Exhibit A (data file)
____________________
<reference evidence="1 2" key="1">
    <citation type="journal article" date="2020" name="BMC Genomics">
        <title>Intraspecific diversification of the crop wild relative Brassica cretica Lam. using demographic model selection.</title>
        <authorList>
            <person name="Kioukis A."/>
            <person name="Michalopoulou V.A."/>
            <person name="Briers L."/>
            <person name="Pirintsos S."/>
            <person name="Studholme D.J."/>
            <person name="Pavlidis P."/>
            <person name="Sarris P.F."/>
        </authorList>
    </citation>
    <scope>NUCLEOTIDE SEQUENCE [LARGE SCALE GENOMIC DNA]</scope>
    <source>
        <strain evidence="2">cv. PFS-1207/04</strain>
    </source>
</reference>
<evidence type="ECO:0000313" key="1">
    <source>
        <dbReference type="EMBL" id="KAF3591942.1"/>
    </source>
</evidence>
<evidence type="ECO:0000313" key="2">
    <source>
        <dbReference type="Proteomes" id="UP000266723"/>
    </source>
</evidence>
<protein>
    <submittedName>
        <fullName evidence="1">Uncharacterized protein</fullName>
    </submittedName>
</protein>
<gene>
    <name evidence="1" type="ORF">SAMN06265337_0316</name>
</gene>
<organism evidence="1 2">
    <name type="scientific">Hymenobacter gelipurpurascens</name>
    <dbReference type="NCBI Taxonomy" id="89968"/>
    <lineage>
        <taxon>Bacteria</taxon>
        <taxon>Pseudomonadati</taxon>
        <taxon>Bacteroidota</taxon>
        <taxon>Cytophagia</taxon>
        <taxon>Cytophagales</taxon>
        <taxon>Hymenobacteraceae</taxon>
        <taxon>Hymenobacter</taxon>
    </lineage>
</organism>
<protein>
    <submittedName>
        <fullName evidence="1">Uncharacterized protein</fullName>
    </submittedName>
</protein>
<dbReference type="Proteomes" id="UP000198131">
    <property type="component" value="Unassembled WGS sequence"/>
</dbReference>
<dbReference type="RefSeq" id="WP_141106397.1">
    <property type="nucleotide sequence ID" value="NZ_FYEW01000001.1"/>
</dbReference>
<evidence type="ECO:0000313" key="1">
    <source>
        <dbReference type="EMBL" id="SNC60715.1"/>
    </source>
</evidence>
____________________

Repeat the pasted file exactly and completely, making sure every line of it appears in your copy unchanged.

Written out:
<reference evidence="1 2" key="1">
    <citation type="journal article" date="2020" name="BMC Genomics">
        <title>Intraspecific diversification of the crop wild relative Brassica cretica Lam. using demographic model selection.</title>
        <authorList>
            <person name="Kioukis A."/>
            <person name="Michalopoulou V.A."/>
            <person name="Briers L."/>
            <person name="Pirintsos S."/>
            <person name="Studholme D.J."/>
            <person name="Pavlidis P."/>
            <person name="Sarris P.F."/>
        </authorList>
    </citation>
    <scope>NUCLEOTIDE SEQUENCE [LARGE SCALE GENOMIC DNA]</scope>
    <source>
        <strain evidence="2">cv. PFS-1207/04</strain>
    </source>
</reference>
<evidence type="ECO:0000313" key="1">
    <source>
        <dbReference type="EMBL" id="KAF3591942.1"/>
    </source>
</evidence>
<evidence type="ECO:0000313" key="2">
    <source>
        <dbReference type="Proteomes" id="UP000266723"/>
    </source>
</evidence>
<protein>
    <submittedName>
        <fullName evidence="1">Uncharacterized protein</fullName>
    </submittedName>
</protein>
<gene>
    <name evidence="1" type="ORF">SAMN06265337_0316</name>
</gene>
<organism evidence="1 2">
    <name type="scientific">Hymenobacter gelipurpurascens</name>
    <dbReference type="NCBI Taxonomy" id="89968"/>
    <lineage>
        <taxon>Bacteria</taxon>
        <taxon>Pseudomonadati</taxon>
        <taxon>Bacteroidota</taxon>
        <taxon>Cytophagia</taxon>
        <taxon>Cytophagales</taxon>
        <taxon>Hymenobacteraceae</taxon>
        <taxon>Hymenobacter</taxon>
    </lineage>
</organism>
<protein>
    <submittedName>
        <fullName evidence="1">Uncharacterized protein</fullName>
    </submittedName>
</protein>
<dbReference type="Proteomes" id="UP000198131">
    <property type="component" value="Unassembled WGS sequence"/>
</dbReference>
<dbReference type="RefSeq" id="WP_141106397.1">
    <property type="nucleotide sequence ID" value="NZ_FYEW01000001.1"/>
</dbReference>
<evidence type="ECO:0000313" key="1">
    <source>
        <dbReference type="EMBL" id="SNC60715.1"/>
    </source>
</evidence>